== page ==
Breathalyzer Law For First Time Offenders Unlikely

Lawmakers say they are not likely to push legislation requiring first-time DUI offenders to use an ignition interlock device.

interlock

Photo: U.S. Department of Transportation (flickr)

Someone models how an ignition interlock device works to keep people who are drunk from driving.

The National Transportation Safety Board is recommending laws requiring drunk drivers to have a device installed on their car after their first offense, but lawmakers say such requirements may not pass in Indiana this legislative session.

The device in question is called an ignition interlock device. It uses a breathalyzer to check a driver’s blood alcohol level and will automatically stop the car if the reading exceeds the legal limit.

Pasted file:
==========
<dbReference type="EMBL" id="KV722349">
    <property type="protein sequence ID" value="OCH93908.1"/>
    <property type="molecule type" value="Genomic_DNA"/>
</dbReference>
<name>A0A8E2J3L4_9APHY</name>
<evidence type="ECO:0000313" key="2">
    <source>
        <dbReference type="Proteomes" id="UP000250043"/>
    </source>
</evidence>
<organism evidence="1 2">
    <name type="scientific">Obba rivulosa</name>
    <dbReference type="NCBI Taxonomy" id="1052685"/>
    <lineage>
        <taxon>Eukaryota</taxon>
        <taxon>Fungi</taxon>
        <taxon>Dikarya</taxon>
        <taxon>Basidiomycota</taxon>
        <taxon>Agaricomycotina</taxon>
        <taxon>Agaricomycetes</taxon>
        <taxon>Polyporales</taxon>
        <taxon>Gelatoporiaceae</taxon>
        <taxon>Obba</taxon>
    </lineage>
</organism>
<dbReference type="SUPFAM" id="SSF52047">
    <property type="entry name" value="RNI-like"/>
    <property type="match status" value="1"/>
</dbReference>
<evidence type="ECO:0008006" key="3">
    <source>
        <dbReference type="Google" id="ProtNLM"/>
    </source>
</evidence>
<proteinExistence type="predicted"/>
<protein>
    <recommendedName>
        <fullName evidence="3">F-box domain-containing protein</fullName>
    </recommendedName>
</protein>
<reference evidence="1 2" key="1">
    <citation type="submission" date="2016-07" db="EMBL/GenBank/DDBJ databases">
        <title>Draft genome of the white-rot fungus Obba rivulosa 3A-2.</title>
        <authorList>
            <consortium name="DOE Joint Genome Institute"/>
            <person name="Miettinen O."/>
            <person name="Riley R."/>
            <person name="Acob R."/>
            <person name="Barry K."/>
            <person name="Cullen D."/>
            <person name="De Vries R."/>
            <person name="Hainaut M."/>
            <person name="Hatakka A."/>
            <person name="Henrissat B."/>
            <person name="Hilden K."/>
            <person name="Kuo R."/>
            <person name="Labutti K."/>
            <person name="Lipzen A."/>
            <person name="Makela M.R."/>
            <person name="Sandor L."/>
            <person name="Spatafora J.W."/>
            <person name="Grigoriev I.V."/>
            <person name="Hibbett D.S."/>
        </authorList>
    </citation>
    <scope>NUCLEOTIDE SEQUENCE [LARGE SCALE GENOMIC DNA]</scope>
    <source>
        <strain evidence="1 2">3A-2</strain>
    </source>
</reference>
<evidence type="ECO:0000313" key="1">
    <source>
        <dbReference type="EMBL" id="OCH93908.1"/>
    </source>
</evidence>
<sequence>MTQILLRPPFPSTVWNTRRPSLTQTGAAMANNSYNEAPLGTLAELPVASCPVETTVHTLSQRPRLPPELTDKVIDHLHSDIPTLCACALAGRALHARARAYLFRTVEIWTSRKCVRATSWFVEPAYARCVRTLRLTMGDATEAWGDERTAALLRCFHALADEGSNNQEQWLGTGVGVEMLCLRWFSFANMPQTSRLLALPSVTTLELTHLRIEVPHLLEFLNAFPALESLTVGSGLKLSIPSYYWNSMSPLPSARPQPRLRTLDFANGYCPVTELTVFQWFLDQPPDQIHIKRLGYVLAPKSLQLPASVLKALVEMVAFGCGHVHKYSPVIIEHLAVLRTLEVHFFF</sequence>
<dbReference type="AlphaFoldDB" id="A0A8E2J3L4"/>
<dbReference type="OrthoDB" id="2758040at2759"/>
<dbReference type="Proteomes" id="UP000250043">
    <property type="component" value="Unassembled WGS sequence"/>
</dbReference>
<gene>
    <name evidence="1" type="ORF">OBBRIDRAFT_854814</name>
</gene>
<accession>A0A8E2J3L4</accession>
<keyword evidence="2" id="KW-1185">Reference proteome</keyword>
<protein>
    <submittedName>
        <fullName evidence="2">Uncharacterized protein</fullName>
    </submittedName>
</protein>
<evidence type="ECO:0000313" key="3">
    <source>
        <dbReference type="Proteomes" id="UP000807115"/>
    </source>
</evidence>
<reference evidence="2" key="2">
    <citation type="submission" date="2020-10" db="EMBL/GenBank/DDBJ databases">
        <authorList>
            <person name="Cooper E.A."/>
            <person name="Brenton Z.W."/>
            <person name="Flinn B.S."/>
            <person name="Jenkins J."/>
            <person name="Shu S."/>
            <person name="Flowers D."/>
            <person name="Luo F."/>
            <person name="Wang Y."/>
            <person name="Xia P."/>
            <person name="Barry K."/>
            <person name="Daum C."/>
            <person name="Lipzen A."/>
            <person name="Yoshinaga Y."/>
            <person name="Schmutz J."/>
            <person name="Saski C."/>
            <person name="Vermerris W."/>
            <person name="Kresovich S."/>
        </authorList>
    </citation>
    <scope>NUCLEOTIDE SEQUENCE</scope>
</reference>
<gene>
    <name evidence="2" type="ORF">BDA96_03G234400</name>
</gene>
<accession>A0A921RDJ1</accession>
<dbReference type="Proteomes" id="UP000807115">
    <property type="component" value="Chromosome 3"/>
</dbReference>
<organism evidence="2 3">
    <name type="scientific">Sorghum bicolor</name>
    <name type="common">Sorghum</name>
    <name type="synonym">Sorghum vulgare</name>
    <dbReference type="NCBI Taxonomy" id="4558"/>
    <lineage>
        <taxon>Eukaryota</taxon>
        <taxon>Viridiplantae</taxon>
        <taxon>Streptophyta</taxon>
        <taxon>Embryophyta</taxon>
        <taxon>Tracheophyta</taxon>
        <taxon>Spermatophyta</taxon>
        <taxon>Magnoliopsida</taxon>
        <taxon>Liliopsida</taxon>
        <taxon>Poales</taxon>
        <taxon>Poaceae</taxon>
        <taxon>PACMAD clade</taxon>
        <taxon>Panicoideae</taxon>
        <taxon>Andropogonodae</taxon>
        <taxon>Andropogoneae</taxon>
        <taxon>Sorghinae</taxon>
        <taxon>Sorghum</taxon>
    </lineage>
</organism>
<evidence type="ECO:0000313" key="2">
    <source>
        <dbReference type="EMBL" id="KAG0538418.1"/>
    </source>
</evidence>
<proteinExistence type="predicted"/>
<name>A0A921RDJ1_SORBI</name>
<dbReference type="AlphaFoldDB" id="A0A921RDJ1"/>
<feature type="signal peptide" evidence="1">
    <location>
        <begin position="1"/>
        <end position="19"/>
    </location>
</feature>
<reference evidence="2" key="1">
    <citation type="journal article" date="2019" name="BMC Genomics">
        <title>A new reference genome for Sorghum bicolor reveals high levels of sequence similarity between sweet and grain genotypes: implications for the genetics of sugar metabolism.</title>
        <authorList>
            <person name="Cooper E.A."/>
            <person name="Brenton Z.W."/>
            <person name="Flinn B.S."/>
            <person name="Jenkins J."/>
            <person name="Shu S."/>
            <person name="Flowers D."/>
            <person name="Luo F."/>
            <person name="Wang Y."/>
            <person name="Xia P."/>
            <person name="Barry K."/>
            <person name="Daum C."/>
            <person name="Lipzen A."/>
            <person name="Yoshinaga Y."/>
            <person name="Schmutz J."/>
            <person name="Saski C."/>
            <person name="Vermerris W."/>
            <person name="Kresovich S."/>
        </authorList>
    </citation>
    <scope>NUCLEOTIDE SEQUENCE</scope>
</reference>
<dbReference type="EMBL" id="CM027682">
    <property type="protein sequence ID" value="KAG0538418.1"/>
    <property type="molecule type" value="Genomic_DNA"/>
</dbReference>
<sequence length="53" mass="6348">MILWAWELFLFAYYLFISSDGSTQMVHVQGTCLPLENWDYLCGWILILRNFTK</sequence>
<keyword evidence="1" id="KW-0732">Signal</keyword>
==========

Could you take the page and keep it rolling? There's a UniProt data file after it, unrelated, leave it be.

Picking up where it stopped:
State Senator Jim Merritt (R-Indianapolis) says he believes at some point Indiana will require the device, but it likely will not be in 2013.

“We lost one of our own years ago. A drunk driver hit him on the way home one night. All legislators feel very very serious about it.” Merritt says.

Monroe County Sheriff Jim Kennedy says putting breathalyzers in cars may help curb drunk driving.

“If a person is convicted of drunk driving in this community, typically they are fined and may or may not receive some formal punishments in terms of days in jail, but it’s usually a significant financial strain on them,” Kennedy says.

Bloomington Police officials say over the past three years, 637 people have been cited for driving under the influence. Currently, 17 states require ignition interlock devices in the vehicles of those with several DUI’s on their record.

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